An open letter from six advertising trade groups criticizes Apple for a new Safari feature called Intelligent Tracking Prevention (ITP), which uses machine learning to identify and limit any tracking behavior in the Safari browser. Tracking can include third-party cookies and identification puts a 24-hour time limit on that behavior.
According to Adweek, part of the letter reads: “Apple’s unilateral and heavy-handed approach is bad for consumer choice and bad for the ad-supported online content and services consumers love. Blocking cookies in this manner will drive a wedge between brands and their customers, and it will make advertising more generic and less timely and useful. Put simply, machine-driven cookie choices do not represent user choice; they represent browser-manufacturer choice.”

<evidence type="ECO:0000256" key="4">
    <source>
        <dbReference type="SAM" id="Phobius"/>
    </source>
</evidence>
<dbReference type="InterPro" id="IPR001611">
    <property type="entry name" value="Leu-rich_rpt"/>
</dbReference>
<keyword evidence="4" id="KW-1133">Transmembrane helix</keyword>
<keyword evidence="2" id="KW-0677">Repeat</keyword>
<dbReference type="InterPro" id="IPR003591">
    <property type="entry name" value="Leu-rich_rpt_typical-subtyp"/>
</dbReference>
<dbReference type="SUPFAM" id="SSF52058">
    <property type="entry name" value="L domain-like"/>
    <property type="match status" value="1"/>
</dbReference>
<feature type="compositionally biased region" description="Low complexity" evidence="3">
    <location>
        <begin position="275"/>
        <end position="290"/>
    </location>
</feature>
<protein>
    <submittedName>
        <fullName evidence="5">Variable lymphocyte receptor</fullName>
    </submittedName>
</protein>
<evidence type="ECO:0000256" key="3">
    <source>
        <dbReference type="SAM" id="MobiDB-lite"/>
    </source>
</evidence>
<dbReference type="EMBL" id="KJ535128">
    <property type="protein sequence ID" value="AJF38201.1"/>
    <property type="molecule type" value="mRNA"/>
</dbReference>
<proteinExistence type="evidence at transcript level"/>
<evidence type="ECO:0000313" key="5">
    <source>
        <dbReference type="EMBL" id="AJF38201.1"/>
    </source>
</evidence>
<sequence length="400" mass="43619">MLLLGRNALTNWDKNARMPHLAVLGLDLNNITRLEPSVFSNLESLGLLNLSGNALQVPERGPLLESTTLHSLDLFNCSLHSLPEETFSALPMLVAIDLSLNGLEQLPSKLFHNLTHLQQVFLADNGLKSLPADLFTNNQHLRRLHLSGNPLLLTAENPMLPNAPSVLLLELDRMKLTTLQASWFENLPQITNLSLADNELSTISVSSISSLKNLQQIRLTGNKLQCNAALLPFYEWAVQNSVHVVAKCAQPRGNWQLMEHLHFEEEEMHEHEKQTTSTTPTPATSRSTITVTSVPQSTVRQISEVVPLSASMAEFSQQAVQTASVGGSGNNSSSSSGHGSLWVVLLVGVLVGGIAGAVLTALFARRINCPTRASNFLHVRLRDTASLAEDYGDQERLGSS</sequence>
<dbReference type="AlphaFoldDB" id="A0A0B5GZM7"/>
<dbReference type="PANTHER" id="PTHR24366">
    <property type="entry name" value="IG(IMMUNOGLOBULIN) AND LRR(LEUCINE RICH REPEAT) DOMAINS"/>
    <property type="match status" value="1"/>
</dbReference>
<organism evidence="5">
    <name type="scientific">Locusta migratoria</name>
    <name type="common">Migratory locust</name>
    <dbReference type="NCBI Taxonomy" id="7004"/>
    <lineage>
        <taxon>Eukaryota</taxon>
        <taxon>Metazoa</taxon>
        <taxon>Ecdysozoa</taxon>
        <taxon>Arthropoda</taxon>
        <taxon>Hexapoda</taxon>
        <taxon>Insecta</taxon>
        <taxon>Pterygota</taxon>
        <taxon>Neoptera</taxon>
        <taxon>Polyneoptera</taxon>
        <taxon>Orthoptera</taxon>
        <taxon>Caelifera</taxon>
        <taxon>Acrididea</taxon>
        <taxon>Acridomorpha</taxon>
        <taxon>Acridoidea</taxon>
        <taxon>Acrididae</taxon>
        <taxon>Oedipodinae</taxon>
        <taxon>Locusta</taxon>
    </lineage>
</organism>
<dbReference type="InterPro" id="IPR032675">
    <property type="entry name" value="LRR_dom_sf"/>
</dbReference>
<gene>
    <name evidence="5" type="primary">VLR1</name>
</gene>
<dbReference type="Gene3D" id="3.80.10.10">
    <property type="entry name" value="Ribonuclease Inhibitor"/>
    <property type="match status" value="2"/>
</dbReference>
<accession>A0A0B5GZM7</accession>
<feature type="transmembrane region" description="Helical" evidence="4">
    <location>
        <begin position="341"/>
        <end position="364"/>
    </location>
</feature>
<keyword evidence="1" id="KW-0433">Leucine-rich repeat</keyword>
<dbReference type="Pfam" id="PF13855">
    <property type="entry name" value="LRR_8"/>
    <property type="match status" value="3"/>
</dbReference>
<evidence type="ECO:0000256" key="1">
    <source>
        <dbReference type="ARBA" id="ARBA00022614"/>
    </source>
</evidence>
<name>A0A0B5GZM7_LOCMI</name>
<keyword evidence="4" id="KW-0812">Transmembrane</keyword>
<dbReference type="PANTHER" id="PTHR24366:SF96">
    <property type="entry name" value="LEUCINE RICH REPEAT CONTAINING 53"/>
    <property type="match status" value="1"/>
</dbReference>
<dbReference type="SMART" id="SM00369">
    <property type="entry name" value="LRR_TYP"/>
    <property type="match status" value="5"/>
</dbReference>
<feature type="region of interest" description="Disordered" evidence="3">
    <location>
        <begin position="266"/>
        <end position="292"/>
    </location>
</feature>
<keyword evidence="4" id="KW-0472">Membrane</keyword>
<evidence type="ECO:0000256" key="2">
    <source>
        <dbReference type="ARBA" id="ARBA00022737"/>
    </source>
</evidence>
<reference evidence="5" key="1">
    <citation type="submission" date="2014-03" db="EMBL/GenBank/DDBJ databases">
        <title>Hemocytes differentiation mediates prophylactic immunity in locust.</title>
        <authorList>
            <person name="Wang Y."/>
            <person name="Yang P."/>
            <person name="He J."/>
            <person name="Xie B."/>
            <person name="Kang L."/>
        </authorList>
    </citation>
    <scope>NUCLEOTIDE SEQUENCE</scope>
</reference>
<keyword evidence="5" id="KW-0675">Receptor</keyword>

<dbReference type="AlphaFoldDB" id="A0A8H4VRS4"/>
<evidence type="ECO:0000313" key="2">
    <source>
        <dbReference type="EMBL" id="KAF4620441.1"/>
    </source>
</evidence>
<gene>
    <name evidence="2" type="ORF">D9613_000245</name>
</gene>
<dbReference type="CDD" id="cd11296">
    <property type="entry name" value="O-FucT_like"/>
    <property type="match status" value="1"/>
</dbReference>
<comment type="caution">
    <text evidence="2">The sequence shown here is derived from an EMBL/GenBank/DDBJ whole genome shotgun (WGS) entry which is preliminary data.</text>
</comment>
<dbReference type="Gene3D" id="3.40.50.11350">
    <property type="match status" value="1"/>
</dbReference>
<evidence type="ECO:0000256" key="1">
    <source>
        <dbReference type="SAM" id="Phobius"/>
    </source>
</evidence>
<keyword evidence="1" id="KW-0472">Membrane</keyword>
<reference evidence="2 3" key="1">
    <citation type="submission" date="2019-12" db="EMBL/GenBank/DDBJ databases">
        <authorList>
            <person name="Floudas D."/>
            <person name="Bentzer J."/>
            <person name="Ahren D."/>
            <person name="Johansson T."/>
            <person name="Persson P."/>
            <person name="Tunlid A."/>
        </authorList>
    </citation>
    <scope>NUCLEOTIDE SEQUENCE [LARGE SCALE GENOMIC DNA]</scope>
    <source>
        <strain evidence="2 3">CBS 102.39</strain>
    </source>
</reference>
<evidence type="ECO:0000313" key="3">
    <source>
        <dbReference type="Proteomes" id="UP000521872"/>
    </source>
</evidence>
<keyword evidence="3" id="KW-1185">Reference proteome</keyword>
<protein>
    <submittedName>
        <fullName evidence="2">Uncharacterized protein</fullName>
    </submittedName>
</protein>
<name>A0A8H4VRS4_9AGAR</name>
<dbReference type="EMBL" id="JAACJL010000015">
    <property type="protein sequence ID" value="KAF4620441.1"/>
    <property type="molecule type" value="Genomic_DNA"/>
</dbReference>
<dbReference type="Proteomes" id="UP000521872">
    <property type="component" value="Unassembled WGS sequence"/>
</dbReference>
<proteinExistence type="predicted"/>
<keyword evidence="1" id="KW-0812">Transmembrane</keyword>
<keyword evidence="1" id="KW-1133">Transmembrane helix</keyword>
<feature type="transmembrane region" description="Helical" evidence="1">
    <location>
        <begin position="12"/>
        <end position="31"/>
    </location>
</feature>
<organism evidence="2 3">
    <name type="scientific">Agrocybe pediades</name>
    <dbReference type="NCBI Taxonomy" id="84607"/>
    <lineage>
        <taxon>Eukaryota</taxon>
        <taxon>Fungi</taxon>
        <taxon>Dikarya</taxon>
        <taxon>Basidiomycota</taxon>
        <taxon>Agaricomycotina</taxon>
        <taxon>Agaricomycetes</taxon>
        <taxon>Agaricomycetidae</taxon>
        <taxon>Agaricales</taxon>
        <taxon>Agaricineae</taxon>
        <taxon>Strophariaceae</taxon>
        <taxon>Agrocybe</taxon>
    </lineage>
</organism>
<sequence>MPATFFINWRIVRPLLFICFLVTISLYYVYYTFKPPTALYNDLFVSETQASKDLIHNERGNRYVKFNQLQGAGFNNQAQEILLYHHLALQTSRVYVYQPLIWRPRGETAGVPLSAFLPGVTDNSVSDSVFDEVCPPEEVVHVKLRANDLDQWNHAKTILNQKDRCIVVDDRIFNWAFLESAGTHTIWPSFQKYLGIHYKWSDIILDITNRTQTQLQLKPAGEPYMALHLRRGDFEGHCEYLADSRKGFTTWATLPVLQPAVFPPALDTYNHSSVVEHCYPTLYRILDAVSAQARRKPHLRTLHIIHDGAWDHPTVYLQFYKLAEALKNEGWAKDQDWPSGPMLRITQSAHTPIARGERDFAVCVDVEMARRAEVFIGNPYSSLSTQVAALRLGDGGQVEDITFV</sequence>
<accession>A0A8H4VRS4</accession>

ITP collects statistics on resource loads, as well as user interactions such as taps, clicks, and text entries. The statistics are put into buckets per top privately-controlled domain.
The feature is designed to limit the ability for website owners and ad platforms to track users across domains. Websites that load scripts or images from other domains will be classified using machine-learning processes, and cookies from these sites will be partitioned to prevent their use for tracking after 24 hours from the user’s original interaction.
The 24-hour exemption period from cookie partitioning is designed to enable scenarios where users may use their login information from one domain on another website or service. After 30 days (without a subsequent interaction) the cookies will be purged completely from the user’s device